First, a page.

That said, these factors don’t necessarily equal savings over time, largely because of the increased substrate costs associated with direct thermal configurations—an issue laid out below.
The choice of substrate for your labels will have a major impact on a number of factors, including the cost for the labels themselves, print head longevity, printing speed capabilities, and overall print quality. Of course, given that it’s only direct thermal machines that require the substrate to touch the print head, these factors are all amplified when compared to transfer thermal.
For direct thermal devices, substrates will always act as abrasives to a certain degree. If the substrate is too abrasive, it will cause premature wearing on the print head, resulting in more frequent replacements. Consequently, many direct thermal users buy more expensive “coated” materials in an effort to minimize this effect. However, the term “coated” can mean many different things, so seeking out these materials without a solid knowledge base may not even prove beneficial, and could even have a negative impact on print quality/speed.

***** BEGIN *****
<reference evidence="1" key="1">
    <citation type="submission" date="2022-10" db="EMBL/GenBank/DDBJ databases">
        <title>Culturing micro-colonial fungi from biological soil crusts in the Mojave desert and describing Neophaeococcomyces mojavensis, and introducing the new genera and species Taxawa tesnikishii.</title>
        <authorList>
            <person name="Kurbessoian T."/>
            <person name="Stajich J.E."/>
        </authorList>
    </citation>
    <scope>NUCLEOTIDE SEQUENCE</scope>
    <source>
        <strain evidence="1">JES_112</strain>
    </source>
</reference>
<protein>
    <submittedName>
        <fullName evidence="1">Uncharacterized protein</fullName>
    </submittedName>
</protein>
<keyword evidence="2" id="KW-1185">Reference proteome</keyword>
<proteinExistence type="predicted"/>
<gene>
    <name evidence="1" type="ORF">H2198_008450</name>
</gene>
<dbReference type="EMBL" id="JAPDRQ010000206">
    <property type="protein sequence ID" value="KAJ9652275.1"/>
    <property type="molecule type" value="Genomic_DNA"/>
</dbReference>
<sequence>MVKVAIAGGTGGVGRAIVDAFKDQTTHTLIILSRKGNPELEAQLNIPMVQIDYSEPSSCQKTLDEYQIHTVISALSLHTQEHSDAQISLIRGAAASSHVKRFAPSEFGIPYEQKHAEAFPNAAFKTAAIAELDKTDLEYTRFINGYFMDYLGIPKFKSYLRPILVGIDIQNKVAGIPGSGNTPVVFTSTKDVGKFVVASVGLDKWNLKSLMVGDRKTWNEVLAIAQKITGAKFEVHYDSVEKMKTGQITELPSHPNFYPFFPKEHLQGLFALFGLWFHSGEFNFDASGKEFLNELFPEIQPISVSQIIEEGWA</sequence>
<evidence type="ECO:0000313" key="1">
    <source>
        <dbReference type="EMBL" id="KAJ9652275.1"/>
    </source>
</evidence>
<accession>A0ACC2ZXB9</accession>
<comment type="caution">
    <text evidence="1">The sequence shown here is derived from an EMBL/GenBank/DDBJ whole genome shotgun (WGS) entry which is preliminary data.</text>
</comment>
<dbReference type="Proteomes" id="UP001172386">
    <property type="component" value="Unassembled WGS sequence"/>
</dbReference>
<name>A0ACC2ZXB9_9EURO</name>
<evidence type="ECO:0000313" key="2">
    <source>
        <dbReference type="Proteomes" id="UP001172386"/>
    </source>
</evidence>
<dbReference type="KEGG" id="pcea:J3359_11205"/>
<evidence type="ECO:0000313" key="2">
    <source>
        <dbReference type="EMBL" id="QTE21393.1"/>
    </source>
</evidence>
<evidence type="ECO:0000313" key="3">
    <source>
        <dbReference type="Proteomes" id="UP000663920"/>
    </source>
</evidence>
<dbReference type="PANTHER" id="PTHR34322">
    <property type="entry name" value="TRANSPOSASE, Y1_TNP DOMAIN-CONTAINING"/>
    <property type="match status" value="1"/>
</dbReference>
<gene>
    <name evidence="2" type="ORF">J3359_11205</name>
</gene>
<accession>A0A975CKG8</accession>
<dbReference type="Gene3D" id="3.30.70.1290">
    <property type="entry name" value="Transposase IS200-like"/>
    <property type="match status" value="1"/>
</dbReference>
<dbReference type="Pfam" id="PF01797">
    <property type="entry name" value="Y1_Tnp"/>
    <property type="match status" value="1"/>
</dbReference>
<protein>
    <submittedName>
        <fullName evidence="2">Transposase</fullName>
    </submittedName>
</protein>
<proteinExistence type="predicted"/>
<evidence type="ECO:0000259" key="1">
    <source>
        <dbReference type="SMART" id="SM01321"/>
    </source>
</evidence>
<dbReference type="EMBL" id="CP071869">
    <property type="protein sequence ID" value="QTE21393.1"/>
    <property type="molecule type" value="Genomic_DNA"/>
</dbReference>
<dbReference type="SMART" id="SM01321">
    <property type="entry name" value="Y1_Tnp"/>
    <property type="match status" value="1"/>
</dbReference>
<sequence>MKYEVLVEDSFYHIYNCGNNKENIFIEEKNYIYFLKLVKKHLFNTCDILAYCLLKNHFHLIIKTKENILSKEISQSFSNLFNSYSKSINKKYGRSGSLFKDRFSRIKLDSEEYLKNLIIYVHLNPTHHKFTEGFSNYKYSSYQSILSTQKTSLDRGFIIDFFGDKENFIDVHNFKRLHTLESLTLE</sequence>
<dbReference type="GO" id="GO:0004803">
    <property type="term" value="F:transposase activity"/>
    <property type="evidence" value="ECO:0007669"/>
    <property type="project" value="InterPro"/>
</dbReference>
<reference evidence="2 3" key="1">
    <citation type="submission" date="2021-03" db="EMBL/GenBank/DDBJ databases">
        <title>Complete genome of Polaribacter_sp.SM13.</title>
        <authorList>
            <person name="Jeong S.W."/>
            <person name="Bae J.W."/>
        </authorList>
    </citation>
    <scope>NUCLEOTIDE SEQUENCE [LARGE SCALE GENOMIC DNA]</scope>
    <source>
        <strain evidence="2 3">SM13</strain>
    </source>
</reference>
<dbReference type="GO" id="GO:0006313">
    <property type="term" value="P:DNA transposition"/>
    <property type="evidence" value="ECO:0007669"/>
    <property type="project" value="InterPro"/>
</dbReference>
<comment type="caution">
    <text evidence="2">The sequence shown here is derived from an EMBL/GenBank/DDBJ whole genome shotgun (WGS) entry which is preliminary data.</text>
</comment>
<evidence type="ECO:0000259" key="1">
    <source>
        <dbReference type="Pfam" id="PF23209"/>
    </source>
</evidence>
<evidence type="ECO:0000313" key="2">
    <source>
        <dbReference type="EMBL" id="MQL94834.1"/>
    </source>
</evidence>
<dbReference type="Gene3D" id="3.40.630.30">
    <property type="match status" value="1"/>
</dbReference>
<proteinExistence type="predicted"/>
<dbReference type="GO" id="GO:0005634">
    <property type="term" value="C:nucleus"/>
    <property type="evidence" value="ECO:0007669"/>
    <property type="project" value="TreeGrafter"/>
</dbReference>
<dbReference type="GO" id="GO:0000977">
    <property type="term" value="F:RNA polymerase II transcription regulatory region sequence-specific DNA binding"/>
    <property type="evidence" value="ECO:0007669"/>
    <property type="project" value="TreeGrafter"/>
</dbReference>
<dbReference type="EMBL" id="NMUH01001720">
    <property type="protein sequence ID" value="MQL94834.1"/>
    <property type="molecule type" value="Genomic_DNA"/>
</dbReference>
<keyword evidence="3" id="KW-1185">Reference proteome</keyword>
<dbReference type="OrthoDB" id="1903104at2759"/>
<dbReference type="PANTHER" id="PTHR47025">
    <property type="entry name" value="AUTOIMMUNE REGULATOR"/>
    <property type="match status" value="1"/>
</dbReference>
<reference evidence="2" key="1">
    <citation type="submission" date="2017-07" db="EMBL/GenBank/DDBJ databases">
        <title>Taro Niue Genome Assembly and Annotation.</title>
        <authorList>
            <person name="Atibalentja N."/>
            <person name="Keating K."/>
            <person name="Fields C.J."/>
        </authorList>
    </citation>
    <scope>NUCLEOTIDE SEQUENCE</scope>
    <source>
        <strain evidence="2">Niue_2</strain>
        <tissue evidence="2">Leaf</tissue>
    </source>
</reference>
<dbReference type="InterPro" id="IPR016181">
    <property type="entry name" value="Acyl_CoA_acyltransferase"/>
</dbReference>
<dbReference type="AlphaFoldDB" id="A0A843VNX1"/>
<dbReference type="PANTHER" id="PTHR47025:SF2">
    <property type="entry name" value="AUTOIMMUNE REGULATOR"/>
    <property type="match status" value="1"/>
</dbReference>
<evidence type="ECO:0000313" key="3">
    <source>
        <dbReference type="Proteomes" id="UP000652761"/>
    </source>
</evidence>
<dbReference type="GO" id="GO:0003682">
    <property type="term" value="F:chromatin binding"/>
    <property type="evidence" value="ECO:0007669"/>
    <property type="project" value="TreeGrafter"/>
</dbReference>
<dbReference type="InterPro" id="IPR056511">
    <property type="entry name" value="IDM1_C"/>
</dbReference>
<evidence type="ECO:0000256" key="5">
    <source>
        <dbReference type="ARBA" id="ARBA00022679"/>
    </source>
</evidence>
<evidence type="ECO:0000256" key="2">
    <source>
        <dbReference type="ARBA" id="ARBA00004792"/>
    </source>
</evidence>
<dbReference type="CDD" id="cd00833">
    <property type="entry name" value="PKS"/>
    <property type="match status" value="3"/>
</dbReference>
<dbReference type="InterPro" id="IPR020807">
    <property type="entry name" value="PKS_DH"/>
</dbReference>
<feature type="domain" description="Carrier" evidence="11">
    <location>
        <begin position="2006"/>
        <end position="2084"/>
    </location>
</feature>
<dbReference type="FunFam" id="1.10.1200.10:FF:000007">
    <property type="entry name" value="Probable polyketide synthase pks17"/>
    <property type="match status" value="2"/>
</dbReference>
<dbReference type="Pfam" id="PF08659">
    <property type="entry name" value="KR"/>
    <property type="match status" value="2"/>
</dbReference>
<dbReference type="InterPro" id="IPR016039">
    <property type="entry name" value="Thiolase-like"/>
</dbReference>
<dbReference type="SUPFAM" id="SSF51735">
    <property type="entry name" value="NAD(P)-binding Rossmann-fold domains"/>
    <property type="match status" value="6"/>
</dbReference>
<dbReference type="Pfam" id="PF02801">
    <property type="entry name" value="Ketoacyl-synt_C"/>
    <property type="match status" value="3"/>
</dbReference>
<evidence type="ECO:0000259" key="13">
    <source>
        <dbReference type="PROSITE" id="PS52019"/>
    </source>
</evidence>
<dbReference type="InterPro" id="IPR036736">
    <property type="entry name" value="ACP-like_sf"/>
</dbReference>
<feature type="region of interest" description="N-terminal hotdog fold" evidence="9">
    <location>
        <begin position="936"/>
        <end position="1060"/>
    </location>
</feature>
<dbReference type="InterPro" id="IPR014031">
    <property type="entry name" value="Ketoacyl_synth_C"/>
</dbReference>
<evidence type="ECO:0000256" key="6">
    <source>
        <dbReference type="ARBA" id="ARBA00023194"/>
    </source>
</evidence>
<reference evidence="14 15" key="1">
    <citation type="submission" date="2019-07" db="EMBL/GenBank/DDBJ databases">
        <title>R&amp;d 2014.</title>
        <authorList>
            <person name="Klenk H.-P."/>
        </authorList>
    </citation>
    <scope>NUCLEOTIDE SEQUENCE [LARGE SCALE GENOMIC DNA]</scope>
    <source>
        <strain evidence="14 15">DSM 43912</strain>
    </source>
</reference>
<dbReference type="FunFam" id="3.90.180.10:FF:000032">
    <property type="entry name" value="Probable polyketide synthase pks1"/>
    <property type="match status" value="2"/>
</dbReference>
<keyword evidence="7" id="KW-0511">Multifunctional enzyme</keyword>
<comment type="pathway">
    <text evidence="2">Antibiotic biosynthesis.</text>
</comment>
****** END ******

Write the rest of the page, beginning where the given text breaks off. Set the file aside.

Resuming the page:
In contrast, thermal transfer machines are able to use a much wider range of less expensive substrates without experiencing negative effects. Even when accounting for replacement ribbon prices, this equals lower costs over time for companies that print at high volumes.
Have More Questions on Automatic Labelers? We Can Answer Them
As demonstrated above, the overall price of an automatic labeling machine is far more than the upfront cost. Depending on what printing method a specific machine uses, you need to consider print head replacements, maintenance over time, substrate costs, and more.
Further, with how many different models exist on the market today, navigating through these choices can be highly intimidating. If you’re finding yourself confused about where to turn, the InkJet team is here to help. With over 25 years of experience in ink production, we can answer your questions and provide guidance on what hardware will work best for your operation.